- dism /online /cleanup-image /checkhealth
As long as cmd.exe gives you output that looks like this, you can copy the entire WinSXS folder to a UFD or other drive onto the target system, and then use that as the attribute value for the /source directive in the DISM command string that also includes the /restorehealth directive as well.
A Word of Warning
It takes a while to run the afore-cited commands, so it’s probably wise to fire them off in a window that you can cheerfully ignore for a few minutes. This sequence is entirely necessary, because the last thing you want to do is to provide one corrupt WinSXS folder as the source for repairing another corrupt WinSXS folder. Likewise, even when you succeed, it will also take some time (about 28 minutes for a USB 2.0 UFD, and 15 minutes for a USB 3.0 UFD, as per my own observations) to create the copy of that folder where and when you need it. But this technique works, as the foregoing screen capture shows, because I used it to repair the component store on the very system upon which this “component store OK” command sequence was issued.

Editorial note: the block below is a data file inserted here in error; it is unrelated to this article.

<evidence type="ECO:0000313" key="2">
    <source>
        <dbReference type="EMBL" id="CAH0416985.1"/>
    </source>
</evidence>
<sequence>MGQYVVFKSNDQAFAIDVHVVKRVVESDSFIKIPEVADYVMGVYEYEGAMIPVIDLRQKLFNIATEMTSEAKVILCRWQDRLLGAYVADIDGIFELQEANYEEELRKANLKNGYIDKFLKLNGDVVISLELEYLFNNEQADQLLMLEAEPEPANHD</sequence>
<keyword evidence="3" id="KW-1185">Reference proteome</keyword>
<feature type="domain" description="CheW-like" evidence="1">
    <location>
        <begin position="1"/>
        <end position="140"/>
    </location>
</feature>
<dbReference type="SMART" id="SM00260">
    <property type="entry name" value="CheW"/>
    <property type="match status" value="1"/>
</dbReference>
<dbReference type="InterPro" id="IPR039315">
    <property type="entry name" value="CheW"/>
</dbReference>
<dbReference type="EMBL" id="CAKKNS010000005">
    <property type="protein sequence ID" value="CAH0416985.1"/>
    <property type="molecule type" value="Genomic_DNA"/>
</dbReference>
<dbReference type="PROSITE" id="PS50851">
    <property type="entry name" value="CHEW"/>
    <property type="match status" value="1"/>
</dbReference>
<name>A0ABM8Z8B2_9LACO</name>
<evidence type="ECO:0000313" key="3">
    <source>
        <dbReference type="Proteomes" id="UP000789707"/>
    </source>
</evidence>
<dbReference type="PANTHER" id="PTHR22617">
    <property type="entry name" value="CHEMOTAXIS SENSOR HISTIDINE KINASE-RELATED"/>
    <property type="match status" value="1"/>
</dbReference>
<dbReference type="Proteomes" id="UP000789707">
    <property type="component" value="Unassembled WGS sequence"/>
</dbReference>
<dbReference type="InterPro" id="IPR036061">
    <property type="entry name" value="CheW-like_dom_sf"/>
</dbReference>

For another discussion of working with the DISM command, please see my October 19 blog post entitled “Simple Trick Fixes DISM /source Syntax Issues.”
Goody, Goody: one of the things I liked least about Build 10565 in the Windows 10 lead-up to the Threshold 2 Build scheduled for later this month (November 2015) has apparently been fixed in Build 10576. Whereas Gadgets had more or less quit working in that preceding build (10565), they are once again working properly in the latest build (10576). Here’s a screen shot to show them in action alongside Windows version info: